Since then things have gone well for the ER. The concertgoers are as young as they are consistently excited. There are a dozen “urban string” concerts a year; the percentage of seats sold, with 230 to 250 visitors per evening, is one hundred. And then there are the concert series of other organizsers, including even the public service radio broadcaster NDR. Through a cooperation with ByteFM, the ER has gained a fine little information platform.
The resonanzraum is a “giant step”, thinks the ER manager Tobias Rempe, “for the city, to a whole new audience, to ourselves. The combination of good acoustics for chamber music and the club atmosphere is unique and ensures an overwhelming response. On the basis of this experience, we’re very much looking forward to the next big step: the opening of the Elbe Philharmonic Hall and our residency in its Chamber Music Hall. In the tension between these poles – the residency at the Philharmonic and the home base in St. Pauli – lies a fascinating opportunity for us in the music city Hamburg.”
Can Hamburg in general and the concept of the resonanzraum in particular serve as models? That is a difficult question. After the forbidding planning and cost disaster of the Elbe Philharmonic, municipalities barely still dare to plan new concert halls. The debate about the construction of a concert hall in Munich takes a long time, in spite of purported decisions. The new Music Centre in Bochum contains, as befits a new building, a multifunctional hall; but the decisive thing will be what is done with it.
For the Ensemble Resonanz, on the other hand, this is the beginning of exciting times, because the Chamber Music Hall of the Elbe Philharmonic will become their new home in January 2017. This is a clever move in several ways. On the one hand because it executes an image transfer from an off venue that could give the Elbe Philharmonic, a grave of alleged billions, a good dose of coolness. On the other hand because the string ensemble then will be in the enviable position of being able to tailor-fit even better its offerings and concepts in the dazzling freestyle grey zone between repertoire and risk to the respective venue. A win-win situation for classical music, which could hardly be more classical.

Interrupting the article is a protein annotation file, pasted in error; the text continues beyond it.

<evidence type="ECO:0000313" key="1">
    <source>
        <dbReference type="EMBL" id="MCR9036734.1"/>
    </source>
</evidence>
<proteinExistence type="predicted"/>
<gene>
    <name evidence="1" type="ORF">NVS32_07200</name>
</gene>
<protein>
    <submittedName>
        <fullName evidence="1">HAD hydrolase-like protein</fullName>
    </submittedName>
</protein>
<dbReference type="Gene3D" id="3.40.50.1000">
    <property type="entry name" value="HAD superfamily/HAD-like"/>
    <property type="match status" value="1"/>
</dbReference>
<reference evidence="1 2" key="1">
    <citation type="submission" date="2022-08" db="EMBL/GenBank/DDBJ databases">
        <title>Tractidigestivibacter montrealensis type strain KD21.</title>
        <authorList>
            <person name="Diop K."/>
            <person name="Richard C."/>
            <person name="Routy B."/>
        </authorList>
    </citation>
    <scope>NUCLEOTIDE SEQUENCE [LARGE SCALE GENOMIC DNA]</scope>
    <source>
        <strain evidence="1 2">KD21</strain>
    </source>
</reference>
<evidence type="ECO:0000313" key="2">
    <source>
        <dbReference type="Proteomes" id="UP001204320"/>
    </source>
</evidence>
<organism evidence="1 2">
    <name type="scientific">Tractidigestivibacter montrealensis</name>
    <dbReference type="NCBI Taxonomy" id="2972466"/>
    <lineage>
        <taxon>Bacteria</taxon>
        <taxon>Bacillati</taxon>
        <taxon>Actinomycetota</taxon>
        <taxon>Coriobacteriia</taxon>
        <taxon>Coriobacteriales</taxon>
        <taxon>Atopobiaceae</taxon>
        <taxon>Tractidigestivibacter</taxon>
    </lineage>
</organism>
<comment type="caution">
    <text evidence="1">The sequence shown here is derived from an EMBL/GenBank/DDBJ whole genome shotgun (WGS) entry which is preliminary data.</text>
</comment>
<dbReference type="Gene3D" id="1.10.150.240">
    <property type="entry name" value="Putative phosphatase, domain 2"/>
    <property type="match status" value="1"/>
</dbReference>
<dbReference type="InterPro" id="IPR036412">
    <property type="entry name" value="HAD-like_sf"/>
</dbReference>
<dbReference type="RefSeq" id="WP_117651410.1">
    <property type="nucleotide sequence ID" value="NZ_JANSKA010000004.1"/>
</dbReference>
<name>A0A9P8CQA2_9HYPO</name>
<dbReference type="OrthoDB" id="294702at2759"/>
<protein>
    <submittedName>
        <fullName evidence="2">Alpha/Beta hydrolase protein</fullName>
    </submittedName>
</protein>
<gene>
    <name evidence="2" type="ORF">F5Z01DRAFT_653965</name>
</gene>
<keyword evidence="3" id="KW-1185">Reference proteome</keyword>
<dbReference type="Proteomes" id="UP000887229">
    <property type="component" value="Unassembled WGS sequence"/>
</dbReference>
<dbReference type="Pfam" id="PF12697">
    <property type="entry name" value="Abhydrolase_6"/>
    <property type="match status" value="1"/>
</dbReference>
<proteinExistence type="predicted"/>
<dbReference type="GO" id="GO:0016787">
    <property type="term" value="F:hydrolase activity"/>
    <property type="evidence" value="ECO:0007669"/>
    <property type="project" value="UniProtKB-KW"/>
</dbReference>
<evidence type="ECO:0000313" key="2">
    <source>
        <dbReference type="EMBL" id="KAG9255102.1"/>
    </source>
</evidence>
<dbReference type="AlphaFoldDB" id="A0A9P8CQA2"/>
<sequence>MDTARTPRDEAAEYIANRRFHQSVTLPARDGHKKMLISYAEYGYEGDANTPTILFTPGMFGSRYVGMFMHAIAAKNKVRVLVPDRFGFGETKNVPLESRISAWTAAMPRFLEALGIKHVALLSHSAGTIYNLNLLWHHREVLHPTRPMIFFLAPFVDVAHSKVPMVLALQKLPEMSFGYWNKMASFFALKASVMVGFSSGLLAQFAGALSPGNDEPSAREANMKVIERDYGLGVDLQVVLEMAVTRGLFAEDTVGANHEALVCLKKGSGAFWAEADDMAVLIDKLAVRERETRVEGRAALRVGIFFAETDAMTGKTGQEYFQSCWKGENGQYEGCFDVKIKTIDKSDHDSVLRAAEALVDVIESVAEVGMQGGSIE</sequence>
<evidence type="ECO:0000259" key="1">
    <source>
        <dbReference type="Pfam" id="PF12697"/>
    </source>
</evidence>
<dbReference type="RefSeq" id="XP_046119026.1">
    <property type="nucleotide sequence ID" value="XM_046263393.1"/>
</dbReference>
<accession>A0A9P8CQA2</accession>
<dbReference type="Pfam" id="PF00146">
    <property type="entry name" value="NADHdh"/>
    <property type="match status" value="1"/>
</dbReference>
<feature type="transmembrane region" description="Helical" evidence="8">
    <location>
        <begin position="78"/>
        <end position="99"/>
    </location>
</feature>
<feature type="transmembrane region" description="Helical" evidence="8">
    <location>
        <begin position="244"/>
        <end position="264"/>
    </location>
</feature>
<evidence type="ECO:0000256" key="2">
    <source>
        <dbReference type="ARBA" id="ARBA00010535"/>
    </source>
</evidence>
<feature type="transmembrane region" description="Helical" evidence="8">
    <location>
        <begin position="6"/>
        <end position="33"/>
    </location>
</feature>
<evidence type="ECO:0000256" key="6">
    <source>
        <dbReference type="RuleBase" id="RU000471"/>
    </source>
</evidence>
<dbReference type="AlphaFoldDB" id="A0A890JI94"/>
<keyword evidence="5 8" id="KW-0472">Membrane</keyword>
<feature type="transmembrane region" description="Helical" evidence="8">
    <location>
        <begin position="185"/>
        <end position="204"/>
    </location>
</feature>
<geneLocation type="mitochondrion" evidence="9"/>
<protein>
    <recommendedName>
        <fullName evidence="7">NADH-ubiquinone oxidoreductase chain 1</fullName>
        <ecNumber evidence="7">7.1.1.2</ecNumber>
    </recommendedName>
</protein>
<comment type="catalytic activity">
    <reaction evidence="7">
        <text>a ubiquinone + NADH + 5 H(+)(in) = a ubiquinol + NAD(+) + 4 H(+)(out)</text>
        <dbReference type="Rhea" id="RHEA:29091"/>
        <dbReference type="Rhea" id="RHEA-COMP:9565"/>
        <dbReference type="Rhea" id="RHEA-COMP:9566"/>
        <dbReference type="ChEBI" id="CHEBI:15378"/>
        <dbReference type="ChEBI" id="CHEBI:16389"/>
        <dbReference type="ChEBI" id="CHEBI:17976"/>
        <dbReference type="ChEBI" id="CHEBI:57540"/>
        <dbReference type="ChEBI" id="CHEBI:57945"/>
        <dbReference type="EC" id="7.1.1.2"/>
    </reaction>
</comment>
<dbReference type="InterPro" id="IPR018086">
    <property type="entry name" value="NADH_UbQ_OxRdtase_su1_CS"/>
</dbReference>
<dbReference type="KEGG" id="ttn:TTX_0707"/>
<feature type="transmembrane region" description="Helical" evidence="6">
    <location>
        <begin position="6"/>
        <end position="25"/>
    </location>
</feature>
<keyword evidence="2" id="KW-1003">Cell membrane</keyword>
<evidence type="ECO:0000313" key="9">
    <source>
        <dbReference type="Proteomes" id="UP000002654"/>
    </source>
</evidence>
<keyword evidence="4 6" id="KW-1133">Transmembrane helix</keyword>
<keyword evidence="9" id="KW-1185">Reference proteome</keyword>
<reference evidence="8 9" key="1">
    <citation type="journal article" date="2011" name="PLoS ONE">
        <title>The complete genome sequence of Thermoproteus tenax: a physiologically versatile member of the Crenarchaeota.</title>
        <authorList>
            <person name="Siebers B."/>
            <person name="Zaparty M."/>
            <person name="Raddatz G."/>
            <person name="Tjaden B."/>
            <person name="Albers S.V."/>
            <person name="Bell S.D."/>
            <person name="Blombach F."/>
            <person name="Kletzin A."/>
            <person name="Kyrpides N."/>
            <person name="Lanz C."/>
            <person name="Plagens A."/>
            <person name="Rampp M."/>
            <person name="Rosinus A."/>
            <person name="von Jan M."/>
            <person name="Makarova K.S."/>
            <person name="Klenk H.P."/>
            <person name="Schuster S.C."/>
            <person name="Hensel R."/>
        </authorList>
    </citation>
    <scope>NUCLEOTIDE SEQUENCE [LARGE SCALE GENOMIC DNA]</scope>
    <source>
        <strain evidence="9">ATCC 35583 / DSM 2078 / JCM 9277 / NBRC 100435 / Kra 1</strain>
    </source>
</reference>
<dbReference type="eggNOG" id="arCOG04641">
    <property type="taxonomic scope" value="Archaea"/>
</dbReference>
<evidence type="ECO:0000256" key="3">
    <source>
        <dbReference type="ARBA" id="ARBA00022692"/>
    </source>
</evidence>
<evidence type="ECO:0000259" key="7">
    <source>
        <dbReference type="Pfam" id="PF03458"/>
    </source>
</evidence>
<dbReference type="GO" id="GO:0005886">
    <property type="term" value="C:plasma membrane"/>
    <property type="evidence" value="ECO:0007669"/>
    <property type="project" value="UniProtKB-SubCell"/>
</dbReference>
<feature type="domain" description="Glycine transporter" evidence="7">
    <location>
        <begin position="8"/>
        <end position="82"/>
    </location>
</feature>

Musicians are stars, shining figures in the firmament of social admiration. Disorders that arise from the often extreme one-sided stress of the body do not therefore belong to the general perception of the profession. But awareness of this dark side is increasing in German orchestras, universities and beyond. An overview of a still new field of research.
The avid music listener is often surprised to learn that such a “pleasant’ job as that of making music has its dark side, which manifests itself in chronic pain, loss of fine motor control, hearing and anxiety disorders. Musicians, like high-performance athletes, work at the limit of their physiological and psychological capacities, since they usually must, and want to, deliver an optimum performance. Even minimal functional disturbances of the physiological system first manifest themselves in performance, and emotional tension can cause an impoverishment of the range of artistic expression.
Moreover, many musical instruments are unfavourably designed from an ergonomic point of view and cause extreme stress on the musculoskeletal system. The present form of the violin, for example, was developed at the end of the sixteenth century, a period when the lower positions were played predominantly in a comfortable posture for short spaces of time and no one thought of hours-long practicing of technical difficulties such as those presented by Paganini Caprices.
Especially the violin is unfavourably designed from an ergonomic point of view and cause extreme stress on the musculoskeletal system. | Photo: HMTM / Eckart Altenmüller
Stress beyond art
The often very complex and rapid sequence of movements in musical performance are specified down to the smallest detail both in their temporal and their spatial coordinates. And there is probably hardly another profession in which quality of performance is so constantly checked. Colleagues, conductors and the audience are stern judges in an increasingly intense competition. Health-related performance deficits threaten professional status and career. Ill musicians therefore suffer from severe psychological stress: they have usually begun their professional training in childhood, define themselves largely in terms of their musical skills and continue in most cases to enjoy performing music even well into old age. Disorders that affect the playing of instruments are consequently often accompanied by diminished self-esteem and cause great anxiety.